Archery Bowstrings 101
Frequently Asked Questions
Like: “How Often Should I Wax My Bowstring?” & “How Often Should I Replace My Bowstring?”
Taking care of your bowstrings. Why should I wax my bowstring?
Bowstrings are put under a lot of stress and caring for it should be a priority for accuracy, durability and safety.
Waxing the string will help maintain the string by preventing it absorbing moisture. It also helps keep the bundles together and helps lubricate the strands/fibres from rubbing together.
Regardless if you shoot a compound, longbow or recurve bow, you should wax your bowstring.
How often should I wax my bowstring?
This depends on how much you shoot it and the environment. If you are shooting every day, possibly wax it once a week. Otherwise once a month may be sufficient.
If bowhunting in wet and rough conditions, every couple of days might be best.
Rub off the excess by rubbing your fingers up and down the bowstring quickly. This also generates heat and helps the wax penetrate between the strands.
Visit – How Often Should You Wax Your Bowstring? for more information.
Can I wax the center and end servings?
It won’t hurt the string, but not really necessary unless in very wet conditions, where the wax will help repel the water soaking in the serving.
For compounds excess wax on end servings and cables may clog up in the cam grooves or cable slide.
How often should I replace my bowstring?
This will depend on the amount of use. A common practice among some archers is replacing the string routinely every one to two years of use.
If you shoot every day in rugged conditions, the string may get knocked about and it may need replacing in 6 months.
On the other hand shooting just a few times in a year, the bowstring may last for ten years or more if stored properly and out of sunlight.
Always visually inspect the string for frayed strands and wear, if in doubt replace it.
For recurve and longbows, always inspect string nock grooves on the limb tips for sharp edges that may cut into the string or cause excessive wear.
For compound bows, check the cam edges and make sure they don’t have any bumps or burs that might wear the cables.
In any case it is always good to have a spare bowstring. Some archers will put a new bowstring on and use their old one as a spare.
The older compound bows, cable guard slides can eat up cables, so visually check that area often.
Some Olympic archery target shooters might have several spare bowstrings, already pre-shot in and fitted with noc sets, etc.
How do I find the length of my compound bowstring?
For most modern compound bows the manufacture will have that information on their website.
Another way is to measure from axle to axle. Depending on the material used, some types of bowstrings can stretch, (Creep.) so be mindful of that.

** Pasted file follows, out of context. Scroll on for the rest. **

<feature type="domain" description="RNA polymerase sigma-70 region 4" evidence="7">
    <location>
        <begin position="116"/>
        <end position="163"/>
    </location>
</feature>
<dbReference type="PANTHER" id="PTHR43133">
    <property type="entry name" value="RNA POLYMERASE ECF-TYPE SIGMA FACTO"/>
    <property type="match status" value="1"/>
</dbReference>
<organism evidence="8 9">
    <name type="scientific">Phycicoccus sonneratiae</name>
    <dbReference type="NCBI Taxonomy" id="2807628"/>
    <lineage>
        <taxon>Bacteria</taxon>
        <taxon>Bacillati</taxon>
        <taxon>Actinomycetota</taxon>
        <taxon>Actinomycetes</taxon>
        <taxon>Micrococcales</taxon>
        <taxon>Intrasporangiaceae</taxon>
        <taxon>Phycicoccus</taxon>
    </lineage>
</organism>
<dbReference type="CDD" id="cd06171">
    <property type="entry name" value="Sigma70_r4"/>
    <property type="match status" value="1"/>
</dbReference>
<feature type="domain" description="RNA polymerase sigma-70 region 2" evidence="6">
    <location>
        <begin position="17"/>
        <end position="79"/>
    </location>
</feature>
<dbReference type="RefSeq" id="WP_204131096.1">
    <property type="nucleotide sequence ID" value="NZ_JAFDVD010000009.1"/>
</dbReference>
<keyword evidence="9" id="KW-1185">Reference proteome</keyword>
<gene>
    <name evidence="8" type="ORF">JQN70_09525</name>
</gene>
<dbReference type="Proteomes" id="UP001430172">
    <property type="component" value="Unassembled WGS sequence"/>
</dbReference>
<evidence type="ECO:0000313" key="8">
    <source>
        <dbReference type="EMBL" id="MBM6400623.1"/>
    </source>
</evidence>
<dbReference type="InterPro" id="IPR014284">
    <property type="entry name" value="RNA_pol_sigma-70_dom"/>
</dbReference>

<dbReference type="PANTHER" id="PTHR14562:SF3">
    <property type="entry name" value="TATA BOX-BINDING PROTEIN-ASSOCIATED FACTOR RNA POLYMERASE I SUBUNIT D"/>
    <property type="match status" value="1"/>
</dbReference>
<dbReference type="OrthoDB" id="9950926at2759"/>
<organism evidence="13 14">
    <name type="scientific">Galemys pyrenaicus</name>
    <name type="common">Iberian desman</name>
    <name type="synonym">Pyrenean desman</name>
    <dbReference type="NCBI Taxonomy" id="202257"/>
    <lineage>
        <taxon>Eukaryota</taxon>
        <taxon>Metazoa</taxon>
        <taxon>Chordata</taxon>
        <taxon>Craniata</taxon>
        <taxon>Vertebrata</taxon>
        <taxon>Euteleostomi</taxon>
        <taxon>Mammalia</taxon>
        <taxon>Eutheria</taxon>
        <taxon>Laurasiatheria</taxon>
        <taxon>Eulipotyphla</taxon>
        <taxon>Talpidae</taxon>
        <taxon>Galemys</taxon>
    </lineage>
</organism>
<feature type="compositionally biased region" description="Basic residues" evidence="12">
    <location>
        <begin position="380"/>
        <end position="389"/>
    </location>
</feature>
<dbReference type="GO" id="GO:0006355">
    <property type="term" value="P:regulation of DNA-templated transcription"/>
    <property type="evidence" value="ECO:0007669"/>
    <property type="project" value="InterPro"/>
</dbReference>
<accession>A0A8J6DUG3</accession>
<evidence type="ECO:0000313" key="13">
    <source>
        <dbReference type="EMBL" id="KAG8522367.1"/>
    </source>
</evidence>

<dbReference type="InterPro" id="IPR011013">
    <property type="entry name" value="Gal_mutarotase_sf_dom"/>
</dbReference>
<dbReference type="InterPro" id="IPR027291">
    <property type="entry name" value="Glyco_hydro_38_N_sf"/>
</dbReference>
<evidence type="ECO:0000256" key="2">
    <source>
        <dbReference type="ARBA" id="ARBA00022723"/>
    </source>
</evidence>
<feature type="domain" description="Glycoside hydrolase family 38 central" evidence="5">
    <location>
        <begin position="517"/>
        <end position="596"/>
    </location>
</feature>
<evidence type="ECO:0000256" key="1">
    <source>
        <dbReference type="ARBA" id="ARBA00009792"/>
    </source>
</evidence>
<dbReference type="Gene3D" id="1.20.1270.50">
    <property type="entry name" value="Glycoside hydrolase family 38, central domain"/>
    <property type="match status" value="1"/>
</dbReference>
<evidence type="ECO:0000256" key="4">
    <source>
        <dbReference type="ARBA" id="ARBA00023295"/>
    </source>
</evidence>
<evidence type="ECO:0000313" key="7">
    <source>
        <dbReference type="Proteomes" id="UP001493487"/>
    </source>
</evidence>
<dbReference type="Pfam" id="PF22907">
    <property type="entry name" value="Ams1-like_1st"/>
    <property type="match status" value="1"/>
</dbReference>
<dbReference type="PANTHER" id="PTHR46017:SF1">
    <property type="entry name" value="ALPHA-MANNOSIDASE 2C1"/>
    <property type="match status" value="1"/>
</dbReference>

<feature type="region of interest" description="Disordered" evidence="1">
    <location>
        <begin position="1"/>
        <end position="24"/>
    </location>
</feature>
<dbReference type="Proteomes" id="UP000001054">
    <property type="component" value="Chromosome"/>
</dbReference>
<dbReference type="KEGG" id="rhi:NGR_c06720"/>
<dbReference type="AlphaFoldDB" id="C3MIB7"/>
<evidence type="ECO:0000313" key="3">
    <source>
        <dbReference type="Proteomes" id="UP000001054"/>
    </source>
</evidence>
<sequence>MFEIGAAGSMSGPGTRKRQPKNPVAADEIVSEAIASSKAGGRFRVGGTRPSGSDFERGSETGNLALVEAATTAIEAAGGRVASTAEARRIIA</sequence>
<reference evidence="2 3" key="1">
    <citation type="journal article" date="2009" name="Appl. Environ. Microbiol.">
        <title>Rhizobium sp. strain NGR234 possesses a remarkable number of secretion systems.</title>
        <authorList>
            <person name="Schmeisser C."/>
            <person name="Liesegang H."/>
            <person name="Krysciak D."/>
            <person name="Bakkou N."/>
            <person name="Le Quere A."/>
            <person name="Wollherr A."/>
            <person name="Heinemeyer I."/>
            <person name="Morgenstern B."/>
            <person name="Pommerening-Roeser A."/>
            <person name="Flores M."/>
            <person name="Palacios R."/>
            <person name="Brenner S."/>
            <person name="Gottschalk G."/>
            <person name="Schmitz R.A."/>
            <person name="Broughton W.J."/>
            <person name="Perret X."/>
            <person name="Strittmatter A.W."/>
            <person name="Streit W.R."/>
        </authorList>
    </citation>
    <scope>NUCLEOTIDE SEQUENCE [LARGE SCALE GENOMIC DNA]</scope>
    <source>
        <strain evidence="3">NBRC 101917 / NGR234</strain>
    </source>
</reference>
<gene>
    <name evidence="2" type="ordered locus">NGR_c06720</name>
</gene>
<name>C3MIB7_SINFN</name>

Your stretched bowstring might be longer than the proper length bowstring. Check your brace height and bow specs, to make sure this is spot on.
For older models of compound bows that you can’t find any information on, measure the string from axle to axle.
Cables are a bit harder to measure. You might get some string and follow it around the wheels or cams and go around giving you a rough length.
A more accurate way is to put the bow in a press and take the bowstring and cables off. (Danger – safety first. Ideally get the pro bow shop do it, as the bow limbs are under a lot of pressure.)
Check your brace height before taking the string off.
Older type bow string materials may have stretched. (Creep.) Especially on a well-used old compound bow.
My bowstring is too short or too long, what can I do?
Double check your brace height specs to check what it should be.
You can twist the string up / or untwist it (Be careful with Flemish strings as not to untwist too much.) down a bit to adjust brace height.
However, this only works a small amount and won’t work on too long, or too short of a bowstring.
Why is the top loop of my bowstring bigger, compared to the bottom loop?
For recurve and longbow bowstrings, the top loop is slightly larger.
This is so you can slide the bowstring down the top limb when un-stringing your bow. This helps the string from untwisting and alter your preferred brace height and also stops a Flemish string from untwisting.
What length center serving is on a bowstring?
For recurves and longbows, the center serving length will be around 7 inches (Over 17 centimeters.) in length.
This length will cover split and three under release methods as well as cater for most different bow set ups, such as shooting off the shelf, or using an elevated arrow rest.
For compound bows the length can vary dramatically.
For bows that are promoting top speeds, they might serve with only three or four inches of center serving length. This is because you don’t need much center serving with a release device attached to the string. This helps reduce the weight of the string for a potentially higher arrow speed.
For some cheap strings the center serving can be short to save on materials. For other company’s the center serving is very long so it covers the specs of the cheap made bows.
How many strands is a bowstring?
This will really depend on type of bow, such as recurve, compound or longbow. Bow draw weight, string material or play a part, so it can vary greatly.
The bowstring might have 10, 12, 14 or more strands in it.
What is the difference between a Flemish twist and endless loop bowstrings?
Mainly the way they are constructed.
Above image: Top two bowstrings are Flemish twist bowstrings. Bottom is a endless loop bowstring.
An endless loop bowstring is a single strand of bowstring material looped around in one continuous loop and then bound together with serving or the tag string ends. It may be more consistent and less prone to creeping because of the construction process.
Endless loop bowstrings are generally used by recurve target shooters. Compound bows use endless loop bowstrings.
A Flemish twist bowstring (Also called a Flemish Splice string.) is braided or spliced together with twists to hold the end loops together.